Infection and immunity
Infection and immunity

Start this free course now. Just create an account and sign in. Enrol and complete the course for a free statement of participation or digital badge if available.

Free course

Infection and immunity

3.5.1  Roundworms, hookworms and anaemia

Pathogenic soil-transmitted roundworms (or nematodes) are transmitted harmlessly from person to person via worm eggs shed into the soil in human faeces. At least 1700 million (or 1.7 billion) people worldwide have these worms in their intestines. Children in heavily infected communities may harbour more than 1000 worms, causing diarrhoea, discomfort and restricting the child’s growth.

  • Can you suggest how children get worm eggs onto their hands and transfer them from hand to mouth?

  • Particles of dirt contaminated with worm eggs stick to the hands when children play or work on soil; if hands aren’t washed before eating, the eggs can easily transfer to the child’s mouth.

Lack of water and soap for handwashing, as well as lack of sanitation, are major contributory factors in hand-to-mouth transmission of all pathogens, not only worms.

Hookworms (Figure 5) are soil-transmitted roundworms measuring 5–10 mm (millimetres), which hook onto the inner wall of the human gut and suck blood from the surrounding blood vessels. Over 400 million people are infected with hookworms and as a result suffer a type of anaemia [an-ee-mee-ah] due to loss of red blood cells. Anaemia caused by hookworms contributes to stunting in children (being short for their age) and wasting (being underweight for their height). Hookworms also present a risk to pregnant women and their unborn or newborn babies due to the adverse effects of maternal anaemia.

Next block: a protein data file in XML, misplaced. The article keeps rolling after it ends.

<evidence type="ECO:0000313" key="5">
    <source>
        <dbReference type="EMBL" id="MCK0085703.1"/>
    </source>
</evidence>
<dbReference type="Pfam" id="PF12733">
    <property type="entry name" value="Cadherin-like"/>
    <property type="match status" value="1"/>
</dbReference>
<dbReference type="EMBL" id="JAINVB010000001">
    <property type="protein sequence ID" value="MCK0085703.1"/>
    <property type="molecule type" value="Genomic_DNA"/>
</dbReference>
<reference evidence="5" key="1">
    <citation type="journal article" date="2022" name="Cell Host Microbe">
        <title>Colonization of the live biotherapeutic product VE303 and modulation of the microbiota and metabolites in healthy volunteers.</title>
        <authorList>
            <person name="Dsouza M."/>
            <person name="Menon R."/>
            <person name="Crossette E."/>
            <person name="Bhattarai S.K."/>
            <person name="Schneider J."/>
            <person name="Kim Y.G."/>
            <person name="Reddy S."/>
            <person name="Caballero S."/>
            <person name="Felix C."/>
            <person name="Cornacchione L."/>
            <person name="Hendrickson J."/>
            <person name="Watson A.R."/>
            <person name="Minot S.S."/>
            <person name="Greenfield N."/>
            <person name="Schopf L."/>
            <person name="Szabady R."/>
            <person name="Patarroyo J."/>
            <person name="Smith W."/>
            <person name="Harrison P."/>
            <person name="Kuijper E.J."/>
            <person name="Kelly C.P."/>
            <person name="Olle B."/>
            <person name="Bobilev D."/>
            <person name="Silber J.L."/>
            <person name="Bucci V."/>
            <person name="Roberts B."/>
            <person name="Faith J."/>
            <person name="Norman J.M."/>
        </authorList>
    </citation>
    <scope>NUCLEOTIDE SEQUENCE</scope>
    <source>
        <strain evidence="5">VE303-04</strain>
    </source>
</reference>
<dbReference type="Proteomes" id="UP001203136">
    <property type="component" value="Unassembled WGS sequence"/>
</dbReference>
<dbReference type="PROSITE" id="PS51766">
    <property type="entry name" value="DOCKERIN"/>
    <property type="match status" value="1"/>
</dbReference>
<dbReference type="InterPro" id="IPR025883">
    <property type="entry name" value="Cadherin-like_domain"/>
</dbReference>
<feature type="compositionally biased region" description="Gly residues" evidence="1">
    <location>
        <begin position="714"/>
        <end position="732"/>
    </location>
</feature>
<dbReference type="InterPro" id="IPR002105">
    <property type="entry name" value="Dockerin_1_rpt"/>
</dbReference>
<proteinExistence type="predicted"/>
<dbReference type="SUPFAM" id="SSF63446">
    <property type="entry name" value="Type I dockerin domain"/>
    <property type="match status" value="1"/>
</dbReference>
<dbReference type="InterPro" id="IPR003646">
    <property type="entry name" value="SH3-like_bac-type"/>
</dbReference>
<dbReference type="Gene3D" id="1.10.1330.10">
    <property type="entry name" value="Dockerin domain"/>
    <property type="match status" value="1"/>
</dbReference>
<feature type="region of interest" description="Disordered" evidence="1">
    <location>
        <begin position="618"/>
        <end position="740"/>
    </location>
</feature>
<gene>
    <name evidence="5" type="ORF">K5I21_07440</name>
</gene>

Described image
Figure 5  The magnified head of a hookworm (Ancylostoma duodenale), photographed with a specialised (scanning electron) microscope.

The scale bar in the bottom right corner of Figure 5 gives a measurement in micrometres (µm); one micrometre is one-thousandth of a millimetre (mm) and one-millionth of a metre (m).


Take your learning further

Making the decision to study can be a big step, which is why you'll want a trusted University. The Open University has 50 years’ experience delivering flexible learning and 170,000 students are studying with us right now. Take a look at all Open University courses.

If you are new to University-level study, we offer two introductory routes to our qualifications. You could either choose to start with an Access module, or a module which allows you to count your previous learning towards an Open University qualification. Read our guide on Where to take your learning next for more information.

Not ready for formal University study? Then browse over 1000 free courses on OpenLearn and sign up to our newsletter to hear about new free courses as they are released.

Every year, thousands of students decide to study with The Open University. With over 120 qualifications, we’ve got the right course for you.

Request an Open University prospectus371